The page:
A COMPLETE SERVICE OF TABLET INTEGRATION: THE EXPERIENCE OF MADRID’S INNOVASCHOOL
The need to help schools at each stage of their mobile journey is an absolute must for successful implementation. Schools around the world face similar issues when it comes to developing a holistic tablet program. We met up with Marcos Garasa, Pedagogy Director at InnovaSchool in Madrid, to ask him a few questions about how they help schools integrate tablets into teaching and learning.
InnovaSchool is there for schools at each stage of implementing mobile technology in classrooms, believing that technology (particularly mobile devices) plays a crucial role in the evolution of education. They see a number of implications of this evolution, including:
- Pedagogical changes
- Changes to educational content
- Infrastructure and technical implications
- Need for effective teacher training
InnovaSchool aims to meet these technical, pedagogical, and management requirements with three services called InnovaCare, InnovaEduca and InnovaGestión. Find out more at www.innovaschool.es
Interview with Marcos Garasa – Pedagogy Director at InnovaSchool
1. Your mission is to “integrate mobile technologies in schools”. Do you have any success stories highlighting your role in helping a school achieve this goal? In other words, why do schools need Innova to implement tablets?
When a school decides to go “mobile”, issues arise weekly, even if you thoroughly prepare the school, the staff and the facilities for the 1:1 program. Because of the numerous factors included, a failure scenario can arise even with a slight variation of 10% of our estimated 150 actions involved along the pilot project and the project itself.
School projects are mostly launched by the hardware companies. Once they are in they offer a training program which does not meet the needs of the teacher, and do not help create the structure that these sort of projects need.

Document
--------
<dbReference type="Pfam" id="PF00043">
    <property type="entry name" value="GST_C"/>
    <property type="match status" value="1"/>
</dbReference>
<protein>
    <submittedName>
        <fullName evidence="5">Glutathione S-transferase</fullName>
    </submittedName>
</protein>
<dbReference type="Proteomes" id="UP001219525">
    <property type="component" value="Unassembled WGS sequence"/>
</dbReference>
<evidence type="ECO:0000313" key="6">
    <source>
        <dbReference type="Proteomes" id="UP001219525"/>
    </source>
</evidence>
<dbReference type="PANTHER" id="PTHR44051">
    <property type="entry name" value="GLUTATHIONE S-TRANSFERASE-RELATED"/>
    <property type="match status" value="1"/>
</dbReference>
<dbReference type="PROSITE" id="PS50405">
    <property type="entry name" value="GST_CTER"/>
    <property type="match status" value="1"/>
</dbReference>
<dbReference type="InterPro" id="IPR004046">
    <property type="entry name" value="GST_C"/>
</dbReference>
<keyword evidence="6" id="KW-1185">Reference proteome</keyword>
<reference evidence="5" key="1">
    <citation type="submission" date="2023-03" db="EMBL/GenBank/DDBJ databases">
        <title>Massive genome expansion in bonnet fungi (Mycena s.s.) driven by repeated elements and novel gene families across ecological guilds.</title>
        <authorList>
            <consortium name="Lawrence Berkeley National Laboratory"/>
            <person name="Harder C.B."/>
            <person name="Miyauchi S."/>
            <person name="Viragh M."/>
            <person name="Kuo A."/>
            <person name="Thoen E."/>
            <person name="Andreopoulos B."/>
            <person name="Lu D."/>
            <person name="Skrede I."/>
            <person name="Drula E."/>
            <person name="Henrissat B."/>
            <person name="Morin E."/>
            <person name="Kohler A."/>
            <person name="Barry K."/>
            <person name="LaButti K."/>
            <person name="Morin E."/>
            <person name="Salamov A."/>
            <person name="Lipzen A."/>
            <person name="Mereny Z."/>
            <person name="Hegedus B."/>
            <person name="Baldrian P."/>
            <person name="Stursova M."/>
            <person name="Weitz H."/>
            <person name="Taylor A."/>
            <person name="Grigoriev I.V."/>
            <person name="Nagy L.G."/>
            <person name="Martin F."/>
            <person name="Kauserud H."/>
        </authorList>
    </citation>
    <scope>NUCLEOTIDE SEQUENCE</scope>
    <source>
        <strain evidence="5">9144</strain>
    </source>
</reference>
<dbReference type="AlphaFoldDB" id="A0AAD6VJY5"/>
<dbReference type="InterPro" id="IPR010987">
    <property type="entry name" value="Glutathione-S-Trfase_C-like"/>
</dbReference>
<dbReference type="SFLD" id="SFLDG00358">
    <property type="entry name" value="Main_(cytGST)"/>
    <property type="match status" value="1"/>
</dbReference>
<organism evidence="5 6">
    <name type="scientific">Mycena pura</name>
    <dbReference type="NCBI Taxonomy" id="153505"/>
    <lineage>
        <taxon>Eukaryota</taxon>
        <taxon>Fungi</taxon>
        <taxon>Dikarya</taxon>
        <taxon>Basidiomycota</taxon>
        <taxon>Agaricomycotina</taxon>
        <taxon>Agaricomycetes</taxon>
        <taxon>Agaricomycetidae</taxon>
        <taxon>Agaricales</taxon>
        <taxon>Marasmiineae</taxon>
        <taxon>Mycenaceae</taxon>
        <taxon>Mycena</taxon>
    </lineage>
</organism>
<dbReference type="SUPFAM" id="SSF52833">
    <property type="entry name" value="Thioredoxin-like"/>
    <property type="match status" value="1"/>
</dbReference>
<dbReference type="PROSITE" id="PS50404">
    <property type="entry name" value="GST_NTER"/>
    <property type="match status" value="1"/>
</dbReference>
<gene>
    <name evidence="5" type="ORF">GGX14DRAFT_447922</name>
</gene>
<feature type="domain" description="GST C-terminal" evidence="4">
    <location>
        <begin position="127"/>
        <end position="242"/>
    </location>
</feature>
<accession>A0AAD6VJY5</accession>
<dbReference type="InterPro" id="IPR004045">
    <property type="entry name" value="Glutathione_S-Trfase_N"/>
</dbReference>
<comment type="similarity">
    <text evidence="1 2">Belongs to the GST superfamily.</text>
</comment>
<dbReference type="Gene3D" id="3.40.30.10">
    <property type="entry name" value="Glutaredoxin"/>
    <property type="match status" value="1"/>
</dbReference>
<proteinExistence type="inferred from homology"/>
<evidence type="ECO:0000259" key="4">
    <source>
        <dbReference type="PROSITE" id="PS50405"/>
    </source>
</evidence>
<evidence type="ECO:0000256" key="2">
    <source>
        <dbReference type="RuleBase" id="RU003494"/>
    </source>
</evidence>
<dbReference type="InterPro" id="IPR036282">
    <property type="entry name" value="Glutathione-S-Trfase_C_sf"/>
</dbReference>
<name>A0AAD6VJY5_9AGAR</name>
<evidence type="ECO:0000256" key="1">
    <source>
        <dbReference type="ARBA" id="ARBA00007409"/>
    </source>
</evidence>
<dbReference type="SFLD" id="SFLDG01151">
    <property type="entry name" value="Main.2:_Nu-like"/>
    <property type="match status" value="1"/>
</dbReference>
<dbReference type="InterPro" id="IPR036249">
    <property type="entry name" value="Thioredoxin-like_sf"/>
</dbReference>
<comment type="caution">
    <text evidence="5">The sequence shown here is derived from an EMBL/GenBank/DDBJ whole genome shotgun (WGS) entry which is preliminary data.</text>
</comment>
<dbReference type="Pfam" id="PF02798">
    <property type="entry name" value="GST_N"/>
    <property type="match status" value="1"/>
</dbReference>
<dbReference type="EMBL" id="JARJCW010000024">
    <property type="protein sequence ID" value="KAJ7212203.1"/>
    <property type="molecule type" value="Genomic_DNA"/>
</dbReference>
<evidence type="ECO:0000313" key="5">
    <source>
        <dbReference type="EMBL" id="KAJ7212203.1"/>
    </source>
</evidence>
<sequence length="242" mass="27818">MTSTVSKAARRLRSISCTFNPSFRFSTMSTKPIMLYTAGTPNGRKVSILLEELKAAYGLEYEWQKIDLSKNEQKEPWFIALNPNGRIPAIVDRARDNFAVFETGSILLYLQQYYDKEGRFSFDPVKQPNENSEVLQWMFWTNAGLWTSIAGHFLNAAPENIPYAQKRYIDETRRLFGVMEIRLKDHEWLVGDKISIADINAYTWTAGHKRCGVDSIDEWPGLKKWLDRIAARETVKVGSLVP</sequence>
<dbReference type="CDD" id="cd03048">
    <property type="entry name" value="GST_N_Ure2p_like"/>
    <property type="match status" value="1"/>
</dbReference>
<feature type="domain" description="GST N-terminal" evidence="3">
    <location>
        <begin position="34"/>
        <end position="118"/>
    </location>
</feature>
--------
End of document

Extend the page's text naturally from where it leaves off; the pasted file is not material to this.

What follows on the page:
One of our challenges has been a well-known school, Colegio Brains, in Madrid. The project involves three schools belonging to the same group – classified as 23 in El Mundo’s yearly ranking of Spain’s best 100 private schools (12 March 2014). After receiving the hardware company’s training, the schools have been working hard, but on their own. After three months, the school board and the teachers did agree on external support. That’s where we came in. Our role is to coordinate the staff, evaluate their practice, supervise the lesson plans and train teachers in effective learning with the tablet.
Technology is the tool, which can facilitate learning when used properly because it is definitely engaging, and therefore motivates students.
2. Reliable connectivity is essential to realizing the educational advantages of mobile technology. Do you find that schools usually understand this infrastructure issue at the outset? What sort of advice do you give to make sure they are prepared?
Yes, schools are aware of the basic needs. When we start working with a school, our first step is dimensioning their technological infrastructures. We interview teachers, technicians and members of the school board, taking time to evaluate their real needs according to location, size, methodologies and different factors converging in the project. With this data, we build the project together with the school and design a specific project for every school we work with.